As screening colonoscopy becomes more widespread, the costs for histopathological assessment of resected polyps are rising correspondingly.
Reference centres have published highly accurate results for endoscopic polyp classification.
Therefore, it has been proposed that, for smaller polyps, the differential diagnosis that guides follow-up recommendations could be based on endoscopy alone.
Professor Thomas Rösch and colleagues from Germany prospectively assessed whether the high accuracy for endoscopic polyp diagnosis as reported by reference centres can be reproduced in routine screening colonoscopy.
The research team reported that 10 experienced private practice endoscopists had initial training in pit patterns.
Then they assessed all polyps detected during 1069 screening colonoscopies.
Patients were randomly assigned to colonoscopy with conventional or latest generation HDTV instruments.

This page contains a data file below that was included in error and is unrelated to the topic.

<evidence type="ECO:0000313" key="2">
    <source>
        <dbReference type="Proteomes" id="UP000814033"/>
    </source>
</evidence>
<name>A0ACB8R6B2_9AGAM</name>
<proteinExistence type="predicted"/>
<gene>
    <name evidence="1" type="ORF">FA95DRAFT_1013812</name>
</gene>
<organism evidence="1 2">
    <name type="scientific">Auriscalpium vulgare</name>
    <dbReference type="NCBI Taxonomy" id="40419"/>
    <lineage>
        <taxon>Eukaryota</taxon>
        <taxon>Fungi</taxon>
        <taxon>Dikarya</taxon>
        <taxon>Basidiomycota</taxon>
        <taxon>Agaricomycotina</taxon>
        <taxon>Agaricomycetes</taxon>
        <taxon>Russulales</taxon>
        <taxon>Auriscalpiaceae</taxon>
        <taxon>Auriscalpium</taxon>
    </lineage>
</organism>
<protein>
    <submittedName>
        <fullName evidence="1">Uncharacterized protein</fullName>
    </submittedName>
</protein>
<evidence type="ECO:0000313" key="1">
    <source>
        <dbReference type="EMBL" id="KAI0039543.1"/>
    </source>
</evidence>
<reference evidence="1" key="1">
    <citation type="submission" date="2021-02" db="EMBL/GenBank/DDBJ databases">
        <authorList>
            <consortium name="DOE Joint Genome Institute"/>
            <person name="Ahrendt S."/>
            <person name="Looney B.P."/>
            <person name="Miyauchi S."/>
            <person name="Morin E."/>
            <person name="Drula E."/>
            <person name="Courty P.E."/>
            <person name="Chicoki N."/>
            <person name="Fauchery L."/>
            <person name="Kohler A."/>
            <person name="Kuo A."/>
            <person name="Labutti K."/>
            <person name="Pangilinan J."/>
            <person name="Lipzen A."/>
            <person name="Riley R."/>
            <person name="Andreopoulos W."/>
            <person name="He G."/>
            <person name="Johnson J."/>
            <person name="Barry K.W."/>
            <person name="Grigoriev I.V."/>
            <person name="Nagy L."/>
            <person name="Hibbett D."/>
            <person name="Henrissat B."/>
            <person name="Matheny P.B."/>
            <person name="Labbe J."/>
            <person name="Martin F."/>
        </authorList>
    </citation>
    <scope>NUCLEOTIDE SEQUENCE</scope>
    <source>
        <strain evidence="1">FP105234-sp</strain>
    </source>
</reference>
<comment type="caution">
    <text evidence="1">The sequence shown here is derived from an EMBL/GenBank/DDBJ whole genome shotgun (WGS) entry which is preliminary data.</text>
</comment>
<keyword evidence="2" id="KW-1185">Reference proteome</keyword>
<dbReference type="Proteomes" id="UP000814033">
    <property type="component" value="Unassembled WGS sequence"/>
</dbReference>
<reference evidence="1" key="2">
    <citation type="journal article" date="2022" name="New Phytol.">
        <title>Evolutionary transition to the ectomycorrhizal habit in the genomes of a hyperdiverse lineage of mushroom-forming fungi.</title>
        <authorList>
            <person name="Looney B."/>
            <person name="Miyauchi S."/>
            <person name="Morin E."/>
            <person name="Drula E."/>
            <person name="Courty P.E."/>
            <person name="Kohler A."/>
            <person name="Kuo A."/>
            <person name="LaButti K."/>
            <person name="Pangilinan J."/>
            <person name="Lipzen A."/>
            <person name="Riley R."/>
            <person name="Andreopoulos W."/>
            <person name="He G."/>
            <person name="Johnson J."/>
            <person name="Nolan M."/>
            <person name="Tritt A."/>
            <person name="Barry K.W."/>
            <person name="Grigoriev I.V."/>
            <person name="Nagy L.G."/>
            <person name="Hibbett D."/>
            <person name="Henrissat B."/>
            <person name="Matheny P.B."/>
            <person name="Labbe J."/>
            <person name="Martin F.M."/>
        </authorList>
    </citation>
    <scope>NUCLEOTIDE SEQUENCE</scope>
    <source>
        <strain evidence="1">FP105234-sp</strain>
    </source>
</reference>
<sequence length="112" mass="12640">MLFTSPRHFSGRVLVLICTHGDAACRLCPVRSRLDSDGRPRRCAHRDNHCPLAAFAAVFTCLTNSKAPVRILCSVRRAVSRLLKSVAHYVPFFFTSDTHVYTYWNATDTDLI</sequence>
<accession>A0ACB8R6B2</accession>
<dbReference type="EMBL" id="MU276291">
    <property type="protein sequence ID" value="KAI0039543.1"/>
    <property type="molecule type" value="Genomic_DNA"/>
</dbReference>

|Image-based recommendations for post-polypectomy surveillance were correct in only 70% of cases|
The team's main outcome measure was diagnostic accuracy of in vivo polyp assessment.
Secondary outcome measures were differences between endoscopes and reliability of image-based follow-up recommendations.
The researchers also performed a blinded post hoc analysis of polyp photographs.
The research team assessed 675 polyps.
Accuracy, sensitivity and specificity of in vivo diagnoses were 77%, 78% and 73%.
Size of adenomas and endoscope withdrawal time significantly influenced accuracy.
The researchers noted that image-based recommendations for post-polypectomy surveillance were correct in only 70% of cases.
Post hoc analysis of polyp photographs did not improve accuracy.
Professor Rösch's team concludes, "In everyday practice, endoscopic classification of polyp type is not accurate enough to abandon histopathological assessment, and use of latest generation colonoscopes does not improve this."
"Image-based surveillance recommendations after polypectomy would consequently not meet guideline requirements."